Job Interviews: Why Authentic Conversation is Key to Success

Job Interviews: Why Authentic Conversation is Key to Success

“Hiring is a manager’s most important job.”

– Peter F. Drucker (1909-2005), American management consultant and author

How do many job seekers self-sabotage during interviews? What qualities often make a successful job interview?

Liz Ryan, founder and CEO of Human Workplace, has conducted many an interview. In ‘The Startling Truth About Hiring Decisions’, she describes her experiences in corporate HR as a career-coach for fellow employees pursuing other work. Of the many candidates she spoke with, the ones that stood out were the ones who spoke with purpose and conviction. “They knew why they wanted the job they were applying for, and they knew that they could make a difference in it,” Ryan notes, “[t]hey weren’t afraid to be themselves.”

However, she also notes this is easier said than done. So, how do job-seekers attain this level of confidence?

Acknowledging failure 

They learn by confronting the fear of failure. Oftentimes, as Ryan points out, nervous candidates play the role of people-pleaser – a persona rather than a personality. In the absence of authenticity, the memory of the interview fades into obscurity. You won’t make an impression on anyone by phoning it in. Realizing the value in self-expression is the key to more natural – and compelling – conversations in job interviews.

“They just sat in the chair and had a conversation”

Ryan backs up her observations and advice with valuable context from her own interviewing experiences. However, no advice on reducing nerves or increasing interviewees’ confidence is given. How can we appear poised when we’re shaking inside?

An important thing to remember is that hiring managers are people too – just because they represent a successful organization in an important industry doesn’t mean your responses should be manufactured. In his classic What Color is Your Parachute?, best-selling advice author Richard Bolles emphasizes job interviews as both a two-way conversation and a learning experience. Building a rapport and engaging interviewers as individuals creates a less intimidating, more informative experience for both parties.

Connections before contracts

Trusting that the right fit will come along, Ryan insists, also goes a long way. Bolles also shares this very optimistic, very American point of view that there is a perfect job for everyone. Consider me a bit skeptical on that claim.  We do, however, have much more choice and freedom than many job seekers seem to realize.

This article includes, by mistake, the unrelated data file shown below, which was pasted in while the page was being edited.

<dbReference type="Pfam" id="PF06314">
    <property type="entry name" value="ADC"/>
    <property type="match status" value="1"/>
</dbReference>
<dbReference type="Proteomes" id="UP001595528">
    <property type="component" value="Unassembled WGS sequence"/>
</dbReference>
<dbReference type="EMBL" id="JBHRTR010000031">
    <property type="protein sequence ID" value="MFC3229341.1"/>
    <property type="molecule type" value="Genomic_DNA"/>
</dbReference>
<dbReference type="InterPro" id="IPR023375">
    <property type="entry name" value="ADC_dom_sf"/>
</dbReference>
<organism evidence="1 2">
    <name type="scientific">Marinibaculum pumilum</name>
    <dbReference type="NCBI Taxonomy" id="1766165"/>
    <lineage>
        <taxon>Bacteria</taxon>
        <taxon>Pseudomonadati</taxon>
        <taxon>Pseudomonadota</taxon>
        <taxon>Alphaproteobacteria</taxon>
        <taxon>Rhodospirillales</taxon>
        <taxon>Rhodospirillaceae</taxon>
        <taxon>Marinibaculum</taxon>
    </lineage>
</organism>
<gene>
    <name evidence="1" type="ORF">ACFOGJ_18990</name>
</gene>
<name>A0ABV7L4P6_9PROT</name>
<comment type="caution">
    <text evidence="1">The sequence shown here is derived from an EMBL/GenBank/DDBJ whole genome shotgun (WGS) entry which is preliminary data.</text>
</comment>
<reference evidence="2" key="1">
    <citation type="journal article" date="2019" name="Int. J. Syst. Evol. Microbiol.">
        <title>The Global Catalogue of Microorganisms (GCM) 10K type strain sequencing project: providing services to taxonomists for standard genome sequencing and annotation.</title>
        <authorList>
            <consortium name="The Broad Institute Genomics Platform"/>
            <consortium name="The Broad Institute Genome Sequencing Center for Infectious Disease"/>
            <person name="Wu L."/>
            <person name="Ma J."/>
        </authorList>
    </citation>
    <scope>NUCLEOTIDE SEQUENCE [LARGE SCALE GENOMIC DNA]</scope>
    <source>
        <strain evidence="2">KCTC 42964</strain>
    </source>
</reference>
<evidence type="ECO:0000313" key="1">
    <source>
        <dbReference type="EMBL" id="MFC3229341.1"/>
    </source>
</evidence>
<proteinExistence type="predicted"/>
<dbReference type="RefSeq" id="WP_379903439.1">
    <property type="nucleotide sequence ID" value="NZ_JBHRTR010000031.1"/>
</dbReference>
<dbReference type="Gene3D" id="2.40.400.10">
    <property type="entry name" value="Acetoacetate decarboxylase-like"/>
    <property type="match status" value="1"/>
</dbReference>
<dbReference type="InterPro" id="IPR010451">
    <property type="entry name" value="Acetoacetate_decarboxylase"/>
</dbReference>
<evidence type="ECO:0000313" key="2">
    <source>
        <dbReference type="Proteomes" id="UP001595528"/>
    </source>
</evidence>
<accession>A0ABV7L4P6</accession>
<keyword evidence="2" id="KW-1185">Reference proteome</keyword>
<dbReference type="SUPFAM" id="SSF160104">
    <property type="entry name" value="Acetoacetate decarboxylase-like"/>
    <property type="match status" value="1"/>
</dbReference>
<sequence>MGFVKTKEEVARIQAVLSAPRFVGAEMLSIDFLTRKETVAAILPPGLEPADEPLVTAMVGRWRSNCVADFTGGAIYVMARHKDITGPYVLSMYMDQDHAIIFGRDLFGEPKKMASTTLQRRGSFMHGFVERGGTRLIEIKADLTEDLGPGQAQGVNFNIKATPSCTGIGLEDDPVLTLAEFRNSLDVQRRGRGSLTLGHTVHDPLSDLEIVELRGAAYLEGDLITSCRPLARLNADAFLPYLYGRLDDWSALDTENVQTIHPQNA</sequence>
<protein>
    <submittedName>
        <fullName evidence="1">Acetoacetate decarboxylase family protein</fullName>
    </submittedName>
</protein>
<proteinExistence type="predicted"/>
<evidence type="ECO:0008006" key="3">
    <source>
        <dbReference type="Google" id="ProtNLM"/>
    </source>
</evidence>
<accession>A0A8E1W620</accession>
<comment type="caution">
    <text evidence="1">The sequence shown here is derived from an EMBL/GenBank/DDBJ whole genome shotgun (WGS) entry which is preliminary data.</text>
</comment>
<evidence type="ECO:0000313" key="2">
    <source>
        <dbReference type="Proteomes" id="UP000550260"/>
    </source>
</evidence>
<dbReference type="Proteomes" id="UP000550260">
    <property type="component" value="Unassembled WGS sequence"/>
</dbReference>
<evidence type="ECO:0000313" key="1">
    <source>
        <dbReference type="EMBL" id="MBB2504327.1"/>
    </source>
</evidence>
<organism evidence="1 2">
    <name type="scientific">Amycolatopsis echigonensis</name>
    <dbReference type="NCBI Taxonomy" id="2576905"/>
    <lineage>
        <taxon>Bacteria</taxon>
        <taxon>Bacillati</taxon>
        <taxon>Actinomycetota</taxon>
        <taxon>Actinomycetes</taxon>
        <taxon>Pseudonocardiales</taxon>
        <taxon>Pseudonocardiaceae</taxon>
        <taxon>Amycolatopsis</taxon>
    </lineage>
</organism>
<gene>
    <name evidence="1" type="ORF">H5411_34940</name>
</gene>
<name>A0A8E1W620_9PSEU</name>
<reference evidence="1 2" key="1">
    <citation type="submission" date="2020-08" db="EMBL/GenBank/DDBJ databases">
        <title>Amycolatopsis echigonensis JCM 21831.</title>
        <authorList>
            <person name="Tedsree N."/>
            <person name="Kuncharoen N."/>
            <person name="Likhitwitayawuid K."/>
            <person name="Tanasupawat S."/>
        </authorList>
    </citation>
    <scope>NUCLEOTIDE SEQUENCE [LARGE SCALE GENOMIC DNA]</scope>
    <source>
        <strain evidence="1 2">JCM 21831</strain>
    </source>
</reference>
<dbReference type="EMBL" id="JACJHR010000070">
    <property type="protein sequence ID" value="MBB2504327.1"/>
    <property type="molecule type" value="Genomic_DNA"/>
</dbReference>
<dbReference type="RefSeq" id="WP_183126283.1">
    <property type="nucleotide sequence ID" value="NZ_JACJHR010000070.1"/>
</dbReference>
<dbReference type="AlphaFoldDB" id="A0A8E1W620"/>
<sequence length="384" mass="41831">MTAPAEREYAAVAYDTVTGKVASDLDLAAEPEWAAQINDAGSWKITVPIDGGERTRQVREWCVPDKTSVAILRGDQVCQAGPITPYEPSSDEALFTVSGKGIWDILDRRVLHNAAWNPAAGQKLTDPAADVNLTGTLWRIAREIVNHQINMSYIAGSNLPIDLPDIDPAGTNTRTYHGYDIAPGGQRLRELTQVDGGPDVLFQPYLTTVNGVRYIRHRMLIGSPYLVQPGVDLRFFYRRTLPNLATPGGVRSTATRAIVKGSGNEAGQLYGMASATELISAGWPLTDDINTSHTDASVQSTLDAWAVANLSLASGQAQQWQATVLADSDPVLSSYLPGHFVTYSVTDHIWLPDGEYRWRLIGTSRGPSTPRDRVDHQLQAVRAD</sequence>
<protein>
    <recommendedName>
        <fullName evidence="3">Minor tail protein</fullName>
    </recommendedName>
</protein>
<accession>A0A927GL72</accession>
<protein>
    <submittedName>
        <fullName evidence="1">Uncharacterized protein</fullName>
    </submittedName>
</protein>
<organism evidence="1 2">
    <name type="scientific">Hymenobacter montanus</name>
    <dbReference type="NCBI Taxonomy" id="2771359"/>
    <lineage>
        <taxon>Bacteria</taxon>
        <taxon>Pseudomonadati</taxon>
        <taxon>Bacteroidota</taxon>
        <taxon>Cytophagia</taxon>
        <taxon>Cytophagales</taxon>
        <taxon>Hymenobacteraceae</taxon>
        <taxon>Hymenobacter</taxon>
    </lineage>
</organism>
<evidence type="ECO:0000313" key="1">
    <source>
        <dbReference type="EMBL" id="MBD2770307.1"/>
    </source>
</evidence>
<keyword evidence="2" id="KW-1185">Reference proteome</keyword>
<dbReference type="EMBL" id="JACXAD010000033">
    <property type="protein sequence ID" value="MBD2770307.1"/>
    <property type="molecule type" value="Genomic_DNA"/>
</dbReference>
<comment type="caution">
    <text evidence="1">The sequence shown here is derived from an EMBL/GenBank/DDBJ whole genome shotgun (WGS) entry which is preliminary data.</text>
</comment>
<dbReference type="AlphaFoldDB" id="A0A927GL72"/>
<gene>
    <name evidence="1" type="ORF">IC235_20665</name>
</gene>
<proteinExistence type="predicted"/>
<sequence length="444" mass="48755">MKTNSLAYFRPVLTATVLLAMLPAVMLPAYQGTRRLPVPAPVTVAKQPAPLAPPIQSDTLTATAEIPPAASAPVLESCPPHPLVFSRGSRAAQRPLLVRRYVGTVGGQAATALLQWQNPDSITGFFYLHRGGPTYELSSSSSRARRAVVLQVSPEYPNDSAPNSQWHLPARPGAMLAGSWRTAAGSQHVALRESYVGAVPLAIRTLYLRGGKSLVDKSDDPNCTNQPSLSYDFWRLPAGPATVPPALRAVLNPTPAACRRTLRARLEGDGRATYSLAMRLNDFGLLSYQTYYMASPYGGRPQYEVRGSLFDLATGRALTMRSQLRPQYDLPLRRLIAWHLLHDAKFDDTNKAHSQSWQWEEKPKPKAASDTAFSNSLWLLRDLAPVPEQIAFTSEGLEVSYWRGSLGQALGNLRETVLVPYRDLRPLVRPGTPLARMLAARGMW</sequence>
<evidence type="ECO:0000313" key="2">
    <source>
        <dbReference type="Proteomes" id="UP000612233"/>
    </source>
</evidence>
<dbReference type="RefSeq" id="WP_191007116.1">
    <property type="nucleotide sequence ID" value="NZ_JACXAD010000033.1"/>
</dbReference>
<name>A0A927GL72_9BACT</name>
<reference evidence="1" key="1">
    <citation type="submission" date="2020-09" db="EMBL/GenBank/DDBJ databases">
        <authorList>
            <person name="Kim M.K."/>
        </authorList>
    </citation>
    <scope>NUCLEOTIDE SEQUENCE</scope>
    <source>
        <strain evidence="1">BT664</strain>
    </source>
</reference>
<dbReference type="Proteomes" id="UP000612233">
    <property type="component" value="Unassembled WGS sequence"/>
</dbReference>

Remembering your strengths, giving yourself the credit you deserve for your achievements,  and focusing on your advantages creates more possibilities.

It’s also okay to be rejected and “fail” an interview.  It’s absurd to expect yourself to be a perfect fit for all potential employers – even in your niche career. Sometimes remembering that the quality of our professional lives matter gives us the courage to speak more openly and candidly about ourselves and our expectations.

May I suggest that you allow yourself to be stumped by hard questions and tailor your answers for the actual job you seek to fill?  How would you perform in this particular work environment? Would you fit in? How do you know? Risking being authentic in your responses and evaluations.  If you do so, you will also create more meaningful and insightful interviews for both you and the potential employer.

How have you prepared for past job interviews? How do you help your English students prepare for job interviews? What advice do you pass onto them?

For further reading, check out our chapter on Practicing Interviews from Compelling American Conversations, available for $3.99 on Teachers Pay Teachers! Featuring a number of fluency-focused activities to strengthen English speaking skills – plus expansions from the Teacher Edition – we hope this savvy resource will make a great addition to your English classroom!


Ask more. Know more. Share more.
Create Compelling Conversations.

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